The Center for Sustainable Transportation (CST) at the University of Winnipeg is upgrading the U of W’s transportation services with the addition of OttoView devices.
CST is a non-profit organization that is helping to craft transportation that is benefiting the society and the environment, while enhancing mobility. OttoView is a hand held electronic device installed in vehicles that monitor cars’ performance.
The device reads and filters information regarding the vehicles emissions. The device calculated the release of CO2 into the atmosphere, as well as calculating the fuelling cost and emissions output. In return, the device will deliver a diagnostic report on the vehicle’s emissions to its user.
“We connect it up to the vehicle’s diagnostic port,” explains Frank Franczyk, president of PERSENTECH Inc., OttoView’s manufacturer.
“We basically ask questions about the fuel, the temperature and the Rotations Per Minute. We ask all of these questions and we bring back all the information for the sensors that provide the information [to the driver],” Franczyk said.
OttoView is the successor of OttoLink, a similar device developed by PERSENTECH Inc.. Early research on the OttoView device was conducted at the University of Manitoba. The company worked with Dr. Eric Bibeau, an assistant professor in the department of engineering.
The major difference between OttoLink and OttoView is the increasing number of information that OttoView devices can receive.
“The main attempt is to raise awareness and to first of all understand what is happening with these various vehicles. Before people didn’t care, now people are thinking more about it. [ . . . ] If you think of the number of vehicles that are on the road you can imagine the impact if you raise awareness” said Franczyk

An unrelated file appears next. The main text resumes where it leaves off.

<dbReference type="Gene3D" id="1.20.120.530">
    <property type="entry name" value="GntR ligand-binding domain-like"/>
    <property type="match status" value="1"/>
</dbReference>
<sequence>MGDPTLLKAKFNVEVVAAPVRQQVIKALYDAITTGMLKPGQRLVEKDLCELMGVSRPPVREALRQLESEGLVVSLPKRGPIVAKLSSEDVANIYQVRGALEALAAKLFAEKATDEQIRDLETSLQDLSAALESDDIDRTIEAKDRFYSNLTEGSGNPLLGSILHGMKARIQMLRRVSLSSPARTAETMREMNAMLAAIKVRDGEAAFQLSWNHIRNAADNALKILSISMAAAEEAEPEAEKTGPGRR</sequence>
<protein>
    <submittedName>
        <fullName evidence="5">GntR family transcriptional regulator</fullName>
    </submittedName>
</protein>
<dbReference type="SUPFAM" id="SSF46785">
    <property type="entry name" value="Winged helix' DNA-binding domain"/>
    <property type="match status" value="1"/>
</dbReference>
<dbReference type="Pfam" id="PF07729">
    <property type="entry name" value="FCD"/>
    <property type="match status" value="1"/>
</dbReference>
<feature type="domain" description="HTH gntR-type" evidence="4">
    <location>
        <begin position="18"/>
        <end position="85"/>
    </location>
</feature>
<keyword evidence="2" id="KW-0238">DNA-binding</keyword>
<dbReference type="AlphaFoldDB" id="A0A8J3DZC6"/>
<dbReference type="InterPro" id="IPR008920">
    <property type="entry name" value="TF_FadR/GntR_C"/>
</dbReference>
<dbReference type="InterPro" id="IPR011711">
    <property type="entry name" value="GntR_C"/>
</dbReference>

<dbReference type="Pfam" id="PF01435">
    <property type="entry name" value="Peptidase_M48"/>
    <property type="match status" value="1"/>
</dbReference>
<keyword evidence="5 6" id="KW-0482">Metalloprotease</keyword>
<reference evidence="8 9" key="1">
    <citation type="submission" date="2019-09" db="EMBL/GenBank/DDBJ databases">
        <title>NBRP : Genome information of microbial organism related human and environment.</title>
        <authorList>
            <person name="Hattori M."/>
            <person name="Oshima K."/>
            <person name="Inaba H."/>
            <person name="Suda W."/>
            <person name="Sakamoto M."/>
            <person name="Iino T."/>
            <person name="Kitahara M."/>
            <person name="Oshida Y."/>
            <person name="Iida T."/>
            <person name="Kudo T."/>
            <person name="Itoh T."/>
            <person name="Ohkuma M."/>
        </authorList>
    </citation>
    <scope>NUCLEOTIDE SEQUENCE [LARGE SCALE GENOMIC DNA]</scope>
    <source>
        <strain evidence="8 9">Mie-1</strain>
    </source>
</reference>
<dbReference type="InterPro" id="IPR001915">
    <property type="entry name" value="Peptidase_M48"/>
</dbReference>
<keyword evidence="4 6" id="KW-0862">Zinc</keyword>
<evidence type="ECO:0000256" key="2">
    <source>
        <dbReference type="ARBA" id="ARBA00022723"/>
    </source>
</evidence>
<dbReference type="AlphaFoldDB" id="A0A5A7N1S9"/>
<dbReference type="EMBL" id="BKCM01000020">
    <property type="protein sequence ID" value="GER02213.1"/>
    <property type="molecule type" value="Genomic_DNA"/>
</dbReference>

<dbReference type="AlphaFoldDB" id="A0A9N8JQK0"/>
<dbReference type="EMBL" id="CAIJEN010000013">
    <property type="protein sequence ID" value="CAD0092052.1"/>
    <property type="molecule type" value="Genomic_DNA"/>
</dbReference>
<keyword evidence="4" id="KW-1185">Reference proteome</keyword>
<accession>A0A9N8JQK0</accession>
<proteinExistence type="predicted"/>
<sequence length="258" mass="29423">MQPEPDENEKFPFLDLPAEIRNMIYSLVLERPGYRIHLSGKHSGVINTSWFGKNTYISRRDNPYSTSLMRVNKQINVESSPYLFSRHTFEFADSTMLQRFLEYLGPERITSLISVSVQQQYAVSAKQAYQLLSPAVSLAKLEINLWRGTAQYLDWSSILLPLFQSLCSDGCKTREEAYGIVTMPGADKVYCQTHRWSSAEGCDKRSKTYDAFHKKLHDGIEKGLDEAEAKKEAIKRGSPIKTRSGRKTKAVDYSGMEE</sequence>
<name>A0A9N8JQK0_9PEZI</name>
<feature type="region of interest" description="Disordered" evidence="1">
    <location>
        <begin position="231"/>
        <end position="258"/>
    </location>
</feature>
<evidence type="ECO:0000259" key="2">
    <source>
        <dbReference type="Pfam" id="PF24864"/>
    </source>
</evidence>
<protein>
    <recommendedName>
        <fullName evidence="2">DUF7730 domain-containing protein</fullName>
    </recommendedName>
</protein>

“If you teach them about this and also reinforce it by having something inside the vehicle that would give them that immediate feedback. There are benefits associated with that to the environment,” explained Franczyk.
“We want to reduce green house gas emissions,” adds Terry Zdan, CST research director.
While using the devices, the driver is able to see where they can improve when it comes to gas consumption said Zdan, hoping to reduce fossil fuel consumption.
He continued, “The other thing we would want to chance is if we want to change the vehicle, what do we replace it with, and if there is a better vehicle out there that provides a better fuel economy for conventional vehicles.”
“The other accomplishment is a sustainable development plan for the university. There’s a corporate action being taken that demonstrates we can quantify everything with this information were gathering that demonstrates the university has reduces admissions by this amount,” Zdan explained.
CST has been functioning with the help of the Center for Applied Training in Sustainable Infrastructure (CARSI) at Red River College. Zdan highlights CARSI’s innovative facilities.
According to Zdan, CARSI is breaking ground in the research of fully understanding the capacities of the technology. The center is researching the different infrastructures that best help Winnipeg’s climate.
“Working with Red River College in this area is very important because it also shows how Manitoba as a province has this capability to compete in the worldwide market that develop these innovative technologies” explains Zdan
“We are establishing ATEC (Advanced Transportation and Energy Center) and its focus is more on vehicle technology using alternative and renewal fuels. We’re working on increasing the fuel efficiency of fleets,” said Ray Roemsen, CARSI’s director of applied research and commercialization.
The OttoView display is being programmed inside security vehicles, one of the many functions of the SafeWalk program. The program’s goal is to keep the U of W campus safe for students who are on campus during the evening hours. The statistics provided by OttoView are meant to be analyzed in March of 2010 and to take effect the following year.